Electron Backscatter Diffraction (EBSD) is a scanning electron microscope (SEM) based technique, which enables Sample Microstructure to be analysed, visualised and quantified.
What is Sample Microstructure and why is it important?
Microstructure is the internal structure of a material investigated on the microscopic scale. It is of interest because a materials internal features (or structure) will influence its properties and behaviour. The term ‘Microstructure’ includes the identification and characterisation of grain populations, investigating the different phases or compounds in the material, often secondary phases, coupled with the spatial distribution of elements and analysing the interfaces between grains or within grains.
Characterising microstructure is fundamental in understanding a material and its performance. Material processing will govern the creation of the microstructure, which in turn influences the properties of the material. Therefore microstructure is increasingly important in a large range of industries and research areas, for example: metals research and processing, including speciality metals and engineered materials, renewable energy and solar cell development, developments in microelectronics and geological research.
EBSD is a well established accessory for the SEM, which is used for characterising microstructure. As a result, EBSD is being applied in numerous different application areas to assist in materials understanding, shown in the table below.
The data collected with EBSD is spatially distributed and is visualised in maps and images, and is powerful for looking at localised features or non homogeneous samples. It can be used to study specific grains, local texture changes and low volume phases. EBSD can provide good phase discrimination, and when used in conjunction with EDS (i.e. when the chemistry is also available) offers excellent phase identification. There are a number of benefits to using EBSD for microstructural characterisation, including:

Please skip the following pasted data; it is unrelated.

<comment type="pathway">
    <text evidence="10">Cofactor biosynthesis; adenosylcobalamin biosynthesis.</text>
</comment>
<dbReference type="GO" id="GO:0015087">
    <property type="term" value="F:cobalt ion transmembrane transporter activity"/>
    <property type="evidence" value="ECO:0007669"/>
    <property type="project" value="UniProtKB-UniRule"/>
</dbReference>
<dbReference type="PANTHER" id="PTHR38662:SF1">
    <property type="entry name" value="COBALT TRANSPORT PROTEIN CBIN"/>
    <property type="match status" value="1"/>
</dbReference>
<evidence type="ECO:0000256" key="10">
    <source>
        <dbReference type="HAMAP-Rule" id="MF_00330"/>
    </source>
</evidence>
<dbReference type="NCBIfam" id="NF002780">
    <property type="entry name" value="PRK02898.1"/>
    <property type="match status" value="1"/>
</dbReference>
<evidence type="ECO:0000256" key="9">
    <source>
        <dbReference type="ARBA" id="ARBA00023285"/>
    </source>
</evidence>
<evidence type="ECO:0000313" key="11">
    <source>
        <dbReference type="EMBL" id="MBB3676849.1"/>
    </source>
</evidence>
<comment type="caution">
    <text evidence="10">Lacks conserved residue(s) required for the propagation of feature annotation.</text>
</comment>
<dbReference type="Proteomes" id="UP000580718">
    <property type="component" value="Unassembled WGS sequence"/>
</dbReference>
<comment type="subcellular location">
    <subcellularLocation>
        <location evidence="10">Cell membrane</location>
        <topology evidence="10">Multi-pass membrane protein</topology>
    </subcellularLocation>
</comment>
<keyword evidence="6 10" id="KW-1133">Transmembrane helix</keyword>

- Spatial information, which can be visualised in maps and images, with spatial resolution of 10’s of nm
- Visualisation of microstructure for grain size and grain / subgrain and phase distribution
- Visualisation of local texture and local crystal misorientations from mm to 20nm
- Global crystallographic texture determination
- Local strain determinations
- Accurate identification of minor phases
|Industries||Materials||Typical EBSD Measurements|
|Metals research and processing||Metals, Alloys||Grain size|
|Aerospace||Intermetallics||Grain boundary characterisation|
|Automotive||Inclusions / precipitates / 2nd phases||Global texture|
|Microelectronics||Thin Films||CSL boundary characterisation|
|Earth Science||Solar Cells||Recrystallised / deformed fractions|
|Superconductors||Phase fractions / distributions|
|Metal / ceramic composites||Fracture analysis|
|Bone, teeth||Orientation & misorientation relationships between grains / phases|
Table 1. A summary of the different application areas and the typical types of measurement made using EBSD.
EBSD, how does it work?